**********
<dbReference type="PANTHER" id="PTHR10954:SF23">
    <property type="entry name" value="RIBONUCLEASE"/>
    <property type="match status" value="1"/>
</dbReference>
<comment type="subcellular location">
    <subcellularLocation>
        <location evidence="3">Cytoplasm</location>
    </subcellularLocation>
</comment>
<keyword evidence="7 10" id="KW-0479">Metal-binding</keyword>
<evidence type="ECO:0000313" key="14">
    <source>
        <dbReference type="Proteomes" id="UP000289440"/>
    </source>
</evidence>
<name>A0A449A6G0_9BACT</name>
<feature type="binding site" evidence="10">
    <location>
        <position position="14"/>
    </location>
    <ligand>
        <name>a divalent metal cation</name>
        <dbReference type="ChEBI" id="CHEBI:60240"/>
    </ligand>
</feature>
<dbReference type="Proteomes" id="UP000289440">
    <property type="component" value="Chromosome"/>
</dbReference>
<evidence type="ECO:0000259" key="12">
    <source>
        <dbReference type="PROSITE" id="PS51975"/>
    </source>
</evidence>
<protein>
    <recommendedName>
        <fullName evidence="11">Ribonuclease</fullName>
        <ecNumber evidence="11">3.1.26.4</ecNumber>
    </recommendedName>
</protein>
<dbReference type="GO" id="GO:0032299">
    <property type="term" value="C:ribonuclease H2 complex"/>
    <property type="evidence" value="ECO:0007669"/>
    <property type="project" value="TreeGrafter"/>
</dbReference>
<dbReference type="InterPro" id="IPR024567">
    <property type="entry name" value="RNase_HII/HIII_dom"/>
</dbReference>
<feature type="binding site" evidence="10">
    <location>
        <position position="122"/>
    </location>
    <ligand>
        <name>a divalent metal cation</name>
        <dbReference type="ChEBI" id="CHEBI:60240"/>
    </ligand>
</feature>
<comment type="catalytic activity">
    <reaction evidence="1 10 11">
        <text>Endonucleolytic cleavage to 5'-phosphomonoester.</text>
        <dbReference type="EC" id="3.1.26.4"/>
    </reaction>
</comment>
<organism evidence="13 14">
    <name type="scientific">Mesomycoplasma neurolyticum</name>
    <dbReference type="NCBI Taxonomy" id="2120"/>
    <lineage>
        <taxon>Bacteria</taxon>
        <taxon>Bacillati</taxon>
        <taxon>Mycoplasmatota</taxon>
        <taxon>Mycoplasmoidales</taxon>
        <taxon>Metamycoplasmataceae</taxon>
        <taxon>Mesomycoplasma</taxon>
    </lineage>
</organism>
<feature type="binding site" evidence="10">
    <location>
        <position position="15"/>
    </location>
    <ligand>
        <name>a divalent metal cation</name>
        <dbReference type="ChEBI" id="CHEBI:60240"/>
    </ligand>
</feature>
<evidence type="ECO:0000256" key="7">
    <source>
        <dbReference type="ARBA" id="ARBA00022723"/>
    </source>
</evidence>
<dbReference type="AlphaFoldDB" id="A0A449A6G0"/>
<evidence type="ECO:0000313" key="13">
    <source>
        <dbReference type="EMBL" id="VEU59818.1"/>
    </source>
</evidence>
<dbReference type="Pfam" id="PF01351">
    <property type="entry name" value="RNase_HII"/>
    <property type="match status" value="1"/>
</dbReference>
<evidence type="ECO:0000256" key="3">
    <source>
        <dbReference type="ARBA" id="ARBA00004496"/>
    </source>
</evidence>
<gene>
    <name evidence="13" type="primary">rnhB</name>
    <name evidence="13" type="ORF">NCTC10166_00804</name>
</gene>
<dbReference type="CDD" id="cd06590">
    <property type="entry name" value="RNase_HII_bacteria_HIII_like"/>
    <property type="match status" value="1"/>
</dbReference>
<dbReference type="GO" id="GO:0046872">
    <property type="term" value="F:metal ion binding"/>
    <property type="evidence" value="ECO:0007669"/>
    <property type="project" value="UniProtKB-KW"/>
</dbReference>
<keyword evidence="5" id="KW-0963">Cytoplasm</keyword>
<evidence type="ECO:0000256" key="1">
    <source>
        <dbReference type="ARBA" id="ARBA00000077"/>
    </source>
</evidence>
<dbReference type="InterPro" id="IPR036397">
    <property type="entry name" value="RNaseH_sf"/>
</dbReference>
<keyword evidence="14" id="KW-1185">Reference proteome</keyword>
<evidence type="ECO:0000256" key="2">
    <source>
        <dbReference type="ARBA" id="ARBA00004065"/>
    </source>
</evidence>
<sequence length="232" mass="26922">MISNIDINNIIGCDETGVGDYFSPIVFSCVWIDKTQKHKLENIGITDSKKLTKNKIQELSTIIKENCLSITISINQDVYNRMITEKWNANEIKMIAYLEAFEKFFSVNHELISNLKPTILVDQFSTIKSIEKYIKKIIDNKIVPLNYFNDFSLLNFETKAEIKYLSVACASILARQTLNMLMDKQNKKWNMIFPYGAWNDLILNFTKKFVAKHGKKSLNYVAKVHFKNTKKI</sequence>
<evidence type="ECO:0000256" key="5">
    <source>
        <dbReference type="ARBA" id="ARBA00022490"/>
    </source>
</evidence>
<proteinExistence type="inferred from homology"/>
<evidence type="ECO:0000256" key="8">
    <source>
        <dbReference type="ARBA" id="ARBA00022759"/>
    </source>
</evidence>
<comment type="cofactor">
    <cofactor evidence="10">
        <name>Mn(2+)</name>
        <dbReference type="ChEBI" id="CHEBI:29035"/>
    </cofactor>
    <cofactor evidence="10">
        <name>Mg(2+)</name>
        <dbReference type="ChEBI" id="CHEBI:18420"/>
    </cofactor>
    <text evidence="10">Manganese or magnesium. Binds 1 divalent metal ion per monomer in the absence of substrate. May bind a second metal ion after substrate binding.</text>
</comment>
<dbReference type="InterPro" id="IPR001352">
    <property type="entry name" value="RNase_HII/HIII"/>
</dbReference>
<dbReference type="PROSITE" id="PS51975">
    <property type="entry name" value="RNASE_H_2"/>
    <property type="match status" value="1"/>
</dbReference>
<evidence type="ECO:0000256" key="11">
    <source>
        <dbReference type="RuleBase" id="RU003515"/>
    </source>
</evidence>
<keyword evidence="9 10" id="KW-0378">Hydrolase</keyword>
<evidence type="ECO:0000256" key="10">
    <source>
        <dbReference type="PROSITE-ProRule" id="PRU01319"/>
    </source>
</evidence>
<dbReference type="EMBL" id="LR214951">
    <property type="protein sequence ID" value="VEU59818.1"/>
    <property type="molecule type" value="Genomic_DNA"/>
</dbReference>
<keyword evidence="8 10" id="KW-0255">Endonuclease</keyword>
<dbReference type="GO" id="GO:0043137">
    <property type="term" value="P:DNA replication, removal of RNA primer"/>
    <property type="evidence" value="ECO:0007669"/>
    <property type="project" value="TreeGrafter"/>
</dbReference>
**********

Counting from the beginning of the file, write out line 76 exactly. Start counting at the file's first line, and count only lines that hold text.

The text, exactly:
    <location>